But as a mind-boggling exercise in pure action “Mad Max: Fury Road” is overwhelming, achieving the sort of visual poetry typically ascribed to “Ben-Hur’s” chariot race or one of Sam Peckinpah’s blood ballets.

Max, a prisoner of the despotic desert king Immortan Joe (Hugh Keays-Byrne, who played the villain Toecutter in the first “Mad Max” back in ’79), finds himself swept along on a mission of vengeance and recovery.

Immortan Joe’s five wives — gorgeous young women apparently free of the diseases afflicting most of surviving mankind — have escaped with the help of Imperator Furiosa (Charlize Theron, with shaved head and a missing arm), a sort of over-the-road trucker.

Now they’re being pursued across a dusty wasteland (filmed in the sands of Namibia) by the angry husband/king and hundreds of souped up vehicles outfitted with flamethrowers, monstrous crossbows and other jerry-rigged implements of mayhem.

Furiosa’s goal is to find “the green place,” an oasis of water and peace remembered from her childhood. Good luck with that. (more…)

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 Seth MacFarlane


Seth MacFarlane

“A MILLION WAYS TO DIE IN THE WEST” My rating: C (Opens wide on March 30)

116 minutes | MPAA rating: R

Mel Brooks needn’t lose any sleep.

The spirit of 1974’s “Blazing Saddles” hovers tauntingly over “A Million Ways to Die in the West,” Seth MacFarlane’s (he produced it, directed it, co-wrote it and stars in it) new comic Western.

“Saddles” is, of course, the blue chip standard for rude cowboy comedy, as hilarious now as the day it was released.

By comparison “A Million Ways…” is a slog. It’s got a couple of wildly comic moments – but only a couple.

The main problem is not that its humor is overwhelmingly puerile (graphic jokes about sex and bodily functions) but that it isn’t much of a movie. Oh, it looks great, with lots of gorgeous wide-screen cinematography of Monument Valley (John Ford/John Wayne country) and a visual style dishing lots of rising crane shots (MacFarlane must have been studying Sergio Leone’s “Once Upon a Time in the West”).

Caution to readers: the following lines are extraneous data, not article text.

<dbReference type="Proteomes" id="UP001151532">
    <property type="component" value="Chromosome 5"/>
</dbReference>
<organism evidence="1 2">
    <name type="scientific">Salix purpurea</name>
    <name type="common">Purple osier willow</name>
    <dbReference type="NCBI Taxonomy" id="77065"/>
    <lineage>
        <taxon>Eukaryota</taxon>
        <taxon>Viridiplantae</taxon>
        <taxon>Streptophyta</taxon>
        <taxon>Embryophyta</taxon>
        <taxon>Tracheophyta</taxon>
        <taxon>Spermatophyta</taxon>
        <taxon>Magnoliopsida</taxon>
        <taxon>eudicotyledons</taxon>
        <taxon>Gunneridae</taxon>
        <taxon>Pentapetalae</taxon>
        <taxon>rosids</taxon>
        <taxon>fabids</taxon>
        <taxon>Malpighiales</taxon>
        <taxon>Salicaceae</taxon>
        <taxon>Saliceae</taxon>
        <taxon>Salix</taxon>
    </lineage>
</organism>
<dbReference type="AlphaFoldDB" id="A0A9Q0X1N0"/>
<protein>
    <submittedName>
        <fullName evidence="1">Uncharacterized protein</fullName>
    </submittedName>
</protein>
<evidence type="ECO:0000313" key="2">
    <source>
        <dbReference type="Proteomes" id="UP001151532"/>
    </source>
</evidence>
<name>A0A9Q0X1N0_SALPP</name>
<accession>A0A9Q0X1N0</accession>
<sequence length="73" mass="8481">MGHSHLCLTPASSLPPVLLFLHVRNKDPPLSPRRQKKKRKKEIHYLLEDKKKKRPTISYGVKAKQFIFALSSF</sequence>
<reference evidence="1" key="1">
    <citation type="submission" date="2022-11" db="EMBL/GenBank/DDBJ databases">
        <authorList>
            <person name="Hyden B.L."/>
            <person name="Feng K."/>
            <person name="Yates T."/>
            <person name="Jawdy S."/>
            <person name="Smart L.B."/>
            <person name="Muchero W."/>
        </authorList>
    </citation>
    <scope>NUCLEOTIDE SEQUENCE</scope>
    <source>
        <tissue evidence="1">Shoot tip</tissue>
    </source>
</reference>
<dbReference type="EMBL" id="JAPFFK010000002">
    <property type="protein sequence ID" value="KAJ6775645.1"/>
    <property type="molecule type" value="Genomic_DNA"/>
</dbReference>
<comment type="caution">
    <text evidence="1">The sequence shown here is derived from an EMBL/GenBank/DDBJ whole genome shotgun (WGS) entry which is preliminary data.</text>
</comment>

But there’s no there there. And as storytelling it’s a meandering, shapeless affair. It’s not even a particularly good satire of Western movie conventions.

MacFarlane – an astonishingly productive comic force (TV’s “The Family Guy,” “American Dad!” and “The Cleveland Show,” not to mention the 2012 feature “Ted” and hosting the Oscars) – seems most at home in the half-hour (which is to say 22-minute) animated TV format. He struggles to fill this 2-hour film with jokes, and a few hit home. But they’re not in service of a story – or characters – we care about.

And let’s get out in the open MacFarlane’s biggest mistake: Casting himself as the lead character, Albert, a miserable/angry sheep farmer in 1882 Arizona.

MacFarlane has no range. He sports a half-hearted smirk and…and that’s about it. I don’t much like watching him. So there.

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Charlize Theron...sizing up the competition

“YOUNG ADULT” My rating: B

94 minutes | MPAA rating: R

“Young Adult” doesn’t always work. But it takes enough chances to be kind of endearing…sort of like a Christmas package with a bomb inside.

For their sophomore effort director Jason Reitman and screenwriter Diablo Cody — who hit indy film gold a couple of years back with their teen pregnancy laugher “Juno” — deliver another comedy, albeit one from a considerably darker place.